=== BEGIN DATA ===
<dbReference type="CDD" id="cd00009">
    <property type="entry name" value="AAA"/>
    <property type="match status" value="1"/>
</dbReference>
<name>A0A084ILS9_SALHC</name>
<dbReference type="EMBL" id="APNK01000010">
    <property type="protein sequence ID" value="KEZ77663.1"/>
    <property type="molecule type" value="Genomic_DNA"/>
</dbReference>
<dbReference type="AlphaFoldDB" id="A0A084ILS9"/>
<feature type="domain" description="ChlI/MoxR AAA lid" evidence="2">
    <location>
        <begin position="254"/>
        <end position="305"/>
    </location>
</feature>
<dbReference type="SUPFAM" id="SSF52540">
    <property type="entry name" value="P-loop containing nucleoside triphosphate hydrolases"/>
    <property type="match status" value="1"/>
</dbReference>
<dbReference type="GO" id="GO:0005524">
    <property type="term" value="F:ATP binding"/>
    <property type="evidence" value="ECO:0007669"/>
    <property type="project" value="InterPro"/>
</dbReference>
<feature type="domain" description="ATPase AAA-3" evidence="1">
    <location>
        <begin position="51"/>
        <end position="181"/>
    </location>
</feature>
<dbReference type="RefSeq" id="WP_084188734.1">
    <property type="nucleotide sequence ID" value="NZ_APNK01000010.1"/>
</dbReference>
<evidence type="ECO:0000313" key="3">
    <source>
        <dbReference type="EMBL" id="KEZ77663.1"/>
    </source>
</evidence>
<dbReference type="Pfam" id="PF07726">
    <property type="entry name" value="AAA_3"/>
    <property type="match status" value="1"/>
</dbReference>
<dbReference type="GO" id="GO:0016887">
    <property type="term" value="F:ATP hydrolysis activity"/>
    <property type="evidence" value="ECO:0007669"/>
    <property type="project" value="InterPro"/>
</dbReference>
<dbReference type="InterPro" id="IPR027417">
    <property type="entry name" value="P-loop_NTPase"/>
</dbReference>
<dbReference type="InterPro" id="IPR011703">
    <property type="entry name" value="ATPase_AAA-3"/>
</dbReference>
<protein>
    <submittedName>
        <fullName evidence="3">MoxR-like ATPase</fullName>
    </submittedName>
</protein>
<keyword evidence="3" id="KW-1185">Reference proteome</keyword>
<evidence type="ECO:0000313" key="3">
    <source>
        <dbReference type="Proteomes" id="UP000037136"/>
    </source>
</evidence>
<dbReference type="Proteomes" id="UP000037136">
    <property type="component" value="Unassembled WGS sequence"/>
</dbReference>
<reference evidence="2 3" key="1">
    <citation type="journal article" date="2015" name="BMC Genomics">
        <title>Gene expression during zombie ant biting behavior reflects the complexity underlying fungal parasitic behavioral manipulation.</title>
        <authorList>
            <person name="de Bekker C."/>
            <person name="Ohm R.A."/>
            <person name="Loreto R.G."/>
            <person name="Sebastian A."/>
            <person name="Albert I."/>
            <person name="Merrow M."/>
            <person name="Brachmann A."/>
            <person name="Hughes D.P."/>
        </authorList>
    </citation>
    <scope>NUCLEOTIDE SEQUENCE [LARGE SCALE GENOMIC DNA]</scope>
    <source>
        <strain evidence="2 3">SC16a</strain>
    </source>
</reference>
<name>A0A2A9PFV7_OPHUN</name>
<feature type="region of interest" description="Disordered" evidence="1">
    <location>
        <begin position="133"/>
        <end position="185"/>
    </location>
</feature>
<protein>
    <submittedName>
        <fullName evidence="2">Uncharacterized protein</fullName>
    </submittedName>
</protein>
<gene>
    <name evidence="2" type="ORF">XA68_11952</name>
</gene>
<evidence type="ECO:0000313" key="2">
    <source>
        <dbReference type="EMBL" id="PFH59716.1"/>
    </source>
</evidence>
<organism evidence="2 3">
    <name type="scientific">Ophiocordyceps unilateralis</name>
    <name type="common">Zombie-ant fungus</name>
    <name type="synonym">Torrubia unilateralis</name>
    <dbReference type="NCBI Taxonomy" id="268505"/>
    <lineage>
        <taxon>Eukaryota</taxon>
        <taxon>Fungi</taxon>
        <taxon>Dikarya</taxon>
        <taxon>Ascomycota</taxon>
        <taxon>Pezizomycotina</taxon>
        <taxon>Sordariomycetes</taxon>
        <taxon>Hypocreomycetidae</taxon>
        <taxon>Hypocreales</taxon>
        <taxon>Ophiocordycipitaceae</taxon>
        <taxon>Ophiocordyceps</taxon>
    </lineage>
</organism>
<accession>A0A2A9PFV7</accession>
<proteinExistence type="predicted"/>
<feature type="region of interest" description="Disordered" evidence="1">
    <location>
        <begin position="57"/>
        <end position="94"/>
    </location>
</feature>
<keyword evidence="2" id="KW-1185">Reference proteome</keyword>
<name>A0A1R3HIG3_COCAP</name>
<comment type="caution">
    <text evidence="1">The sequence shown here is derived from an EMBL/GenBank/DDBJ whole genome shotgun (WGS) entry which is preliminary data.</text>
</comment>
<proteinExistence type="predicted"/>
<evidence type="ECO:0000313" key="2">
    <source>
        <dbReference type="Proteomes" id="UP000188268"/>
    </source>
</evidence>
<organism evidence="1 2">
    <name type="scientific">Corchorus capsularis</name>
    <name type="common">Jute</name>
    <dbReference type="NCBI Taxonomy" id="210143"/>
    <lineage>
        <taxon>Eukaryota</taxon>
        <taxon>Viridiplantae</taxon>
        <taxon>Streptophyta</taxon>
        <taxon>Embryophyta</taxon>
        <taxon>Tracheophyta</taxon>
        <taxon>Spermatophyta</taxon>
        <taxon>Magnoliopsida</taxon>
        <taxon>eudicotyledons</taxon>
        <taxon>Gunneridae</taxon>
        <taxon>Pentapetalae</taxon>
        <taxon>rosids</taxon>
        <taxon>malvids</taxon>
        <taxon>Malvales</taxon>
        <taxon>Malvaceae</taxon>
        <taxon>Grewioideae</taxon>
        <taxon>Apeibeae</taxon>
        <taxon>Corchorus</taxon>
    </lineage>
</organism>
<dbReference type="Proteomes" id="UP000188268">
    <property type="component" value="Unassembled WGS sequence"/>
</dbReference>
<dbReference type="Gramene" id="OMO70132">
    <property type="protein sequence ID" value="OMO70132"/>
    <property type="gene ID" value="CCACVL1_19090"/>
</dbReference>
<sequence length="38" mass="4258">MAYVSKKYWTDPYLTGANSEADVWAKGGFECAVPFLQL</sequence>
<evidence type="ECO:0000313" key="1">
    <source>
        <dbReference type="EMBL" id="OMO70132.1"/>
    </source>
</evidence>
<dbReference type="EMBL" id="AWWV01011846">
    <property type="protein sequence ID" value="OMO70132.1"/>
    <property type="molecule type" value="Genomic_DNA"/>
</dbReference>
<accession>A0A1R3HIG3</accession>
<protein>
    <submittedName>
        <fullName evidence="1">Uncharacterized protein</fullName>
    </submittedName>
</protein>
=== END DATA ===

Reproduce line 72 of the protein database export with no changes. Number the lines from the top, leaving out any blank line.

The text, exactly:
        <authorList>